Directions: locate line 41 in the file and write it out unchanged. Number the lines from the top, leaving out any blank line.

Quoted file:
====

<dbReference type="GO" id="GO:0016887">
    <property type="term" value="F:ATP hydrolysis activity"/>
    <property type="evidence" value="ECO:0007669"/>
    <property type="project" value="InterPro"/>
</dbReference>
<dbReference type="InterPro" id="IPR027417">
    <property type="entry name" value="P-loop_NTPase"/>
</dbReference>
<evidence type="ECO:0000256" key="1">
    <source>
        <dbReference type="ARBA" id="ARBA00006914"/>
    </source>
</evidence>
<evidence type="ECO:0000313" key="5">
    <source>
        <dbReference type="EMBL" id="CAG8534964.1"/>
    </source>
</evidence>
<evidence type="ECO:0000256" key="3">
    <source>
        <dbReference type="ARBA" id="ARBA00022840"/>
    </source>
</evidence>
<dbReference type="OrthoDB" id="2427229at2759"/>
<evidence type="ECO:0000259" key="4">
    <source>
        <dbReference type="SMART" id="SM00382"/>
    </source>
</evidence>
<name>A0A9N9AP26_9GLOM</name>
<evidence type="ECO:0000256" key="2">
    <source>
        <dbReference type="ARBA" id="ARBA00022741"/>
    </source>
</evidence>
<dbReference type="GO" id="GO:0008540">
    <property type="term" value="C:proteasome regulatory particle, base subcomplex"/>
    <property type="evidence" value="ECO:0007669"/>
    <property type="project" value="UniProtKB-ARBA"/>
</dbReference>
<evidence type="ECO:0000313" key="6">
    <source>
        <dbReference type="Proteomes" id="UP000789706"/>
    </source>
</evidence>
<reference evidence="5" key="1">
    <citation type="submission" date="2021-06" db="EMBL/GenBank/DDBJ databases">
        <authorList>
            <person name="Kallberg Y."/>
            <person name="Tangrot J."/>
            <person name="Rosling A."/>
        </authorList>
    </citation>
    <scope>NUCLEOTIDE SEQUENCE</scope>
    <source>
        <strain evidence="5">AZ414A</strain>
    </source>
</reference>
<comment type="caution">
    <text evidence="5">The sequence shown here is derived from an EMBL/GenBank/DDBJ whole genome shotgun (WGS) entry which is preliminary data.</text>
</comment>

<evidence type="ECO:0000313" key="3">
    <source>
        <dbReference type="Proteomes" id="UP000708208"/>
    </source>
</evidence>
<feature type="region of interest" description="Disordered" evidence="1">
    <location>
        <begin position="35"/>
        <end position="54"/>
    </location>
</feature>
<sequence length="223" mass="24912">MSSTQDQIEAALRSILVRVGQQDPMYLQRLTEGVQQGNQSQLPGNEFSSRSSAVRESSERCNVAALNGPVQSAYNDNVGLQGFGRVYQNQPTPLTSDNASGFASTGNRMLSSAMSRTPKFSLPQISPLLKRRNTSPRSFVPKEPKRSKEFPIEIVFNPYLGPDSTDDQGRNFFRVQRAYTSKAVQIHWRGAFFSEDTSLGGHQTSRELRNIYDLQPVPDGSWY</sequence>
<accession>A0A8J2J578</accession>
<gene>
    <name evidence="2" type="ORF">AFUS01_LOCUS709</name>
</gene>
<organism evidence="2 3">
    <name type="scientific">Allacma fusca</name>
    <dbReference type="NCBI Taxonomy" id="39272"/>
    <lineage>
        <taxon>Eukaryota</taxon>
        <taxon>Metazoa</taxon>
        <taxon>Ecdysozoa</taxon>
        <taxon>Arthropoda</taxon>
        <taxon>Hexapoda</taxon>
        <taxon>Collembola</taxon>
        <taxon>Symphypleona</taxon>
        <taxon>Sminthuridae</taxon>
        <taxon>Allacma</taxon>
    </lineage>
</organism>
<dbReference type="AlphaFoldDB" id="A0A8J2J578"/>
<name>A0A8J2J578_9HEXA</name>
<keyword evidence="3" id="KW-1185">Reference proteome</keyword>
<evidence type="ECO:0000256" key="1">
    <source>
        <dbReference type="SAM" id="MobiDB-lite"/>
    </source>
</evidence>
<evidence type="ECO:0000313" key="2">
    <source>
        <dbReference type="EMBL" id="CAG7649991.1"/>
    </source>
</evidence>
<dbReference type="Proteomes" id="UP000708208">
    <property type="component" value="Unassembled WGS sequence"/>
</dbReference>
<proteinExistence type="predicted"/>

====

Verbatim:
<evidence type="ECO:0000313" key="6">